Kevin Bonham
26-05-2007, 04:40 PM
In fact the format for the 1984 Karpov V Kasparov match was virtually identical to the one Fischer wanted in 1975 with the main difference being that it would be 10 games to be won with an a two point lead for a win by the challenger in a match of unlimited duration.

I'd agree Karpov would have been under severe stamina pressure in a match to ten games. FIDE's initial proposal to Fischer was a match to six wins. Only when Fischer threatened to resign was this extended to nine.

Probably the question of what would have happened in match depends on what kind of match it was, so maybe heaviestknight should clarify that parameter first!

ER
26-05-2007, 04:45 PM
Perhaps but even in 1978 Karpov only beat Korchnoi by a point 16.5 - 15.5.
That seems to ignore the fact that the Karpov of 74-75 wasnt significantly better than Korchnoi and the Korchnoi of then wasnt close to Fischer. It also ignores the fact that Karpov's stamina in a long match would have been an issue.

Bill, is it true that Fischer had an even score against Korchnoi? I read this in a thread, so I don't know about its authenticity!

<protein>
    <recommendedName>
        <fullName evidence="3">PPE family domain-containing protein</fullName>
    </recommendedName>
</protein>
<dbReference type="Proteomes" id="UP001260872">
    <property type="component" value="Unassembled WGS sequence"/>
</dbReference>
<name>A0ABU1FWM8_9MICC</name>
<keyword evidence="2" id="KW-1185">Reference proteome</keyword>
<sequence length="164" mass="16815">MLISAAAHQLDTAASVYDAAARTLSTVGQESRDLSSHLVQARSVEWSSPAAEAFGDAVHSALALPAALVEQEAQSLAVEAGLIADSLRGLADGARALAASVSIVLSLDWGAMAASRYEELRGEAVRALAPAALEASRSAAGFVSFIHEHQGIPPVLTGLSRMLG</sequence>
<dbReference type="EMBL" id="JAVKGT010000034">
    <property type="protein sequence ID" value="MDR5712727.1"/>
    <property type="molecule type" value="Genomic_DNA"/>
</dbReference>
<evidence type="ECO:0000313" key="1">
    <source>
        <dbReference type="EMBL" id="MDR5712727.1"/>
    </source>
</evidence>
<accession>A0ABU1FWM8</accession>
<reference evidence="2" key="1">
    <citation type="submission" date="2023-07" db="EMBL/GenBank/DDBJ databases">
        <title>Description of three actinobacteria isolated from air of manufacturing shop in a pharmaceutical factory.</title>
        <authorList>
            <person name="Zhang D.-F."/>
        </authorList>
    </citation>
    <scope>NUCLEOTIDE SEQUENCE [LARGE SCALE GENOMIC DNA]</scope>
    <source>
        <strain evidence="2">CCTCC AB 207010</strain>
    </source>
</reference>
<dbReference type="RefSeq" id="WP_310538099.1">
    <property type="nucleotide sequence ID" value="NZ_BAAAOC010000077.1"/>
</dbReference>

Cheers and good luck!

eclectic
26-05-2007, 04:55 PM
I consulted ChessBase MegaDataBase.

It is 4 points apiece (5 points were you to count the Herceg Novi Blitz of 1970).

ER
26-05-2007, 05:00 PM
I think claiming that Fischer was psychologically stronger than Fischer in 1975 is a big call...
Hi Rince, claiming the psychological factor, I mean that Fischer had it working successfully vs Spassky. Boris was a wreck as a result of Bobby's initial psychological warfare tactics and never really recovered during the match.
I also believe that Fischer's insecurity was eminent in his private life but on the Chess board he was mentally and psychologically powerful.
Cheers and good luck

ER
26-05-2007, 05:03 PM
I consulted ChessBase MegaDataBase.

It is 4 points apiece (5 points were you to count the Herceg Novi Blitz of 1970).

ty Eclectic and also thanks for the great video clip of Karpov. I spent the whole afternoon looking at chess video clips after that! :)
Cheers and good luck!

Basil
26-05-2007, 05:41 PM
Fischer fronted a chess club as a kid, had a modest mentor coach and did the rest himself.

He didn't 'do' any circuit per se. He opted out of chess for as many years as he played it 'prior' to '72.

He didn't have any Soviet machine backing and drilling him. His competition in the US were patzers by global standards. He won the US championship all 8 times he played, once with a picket fence, the first and only time it's been done.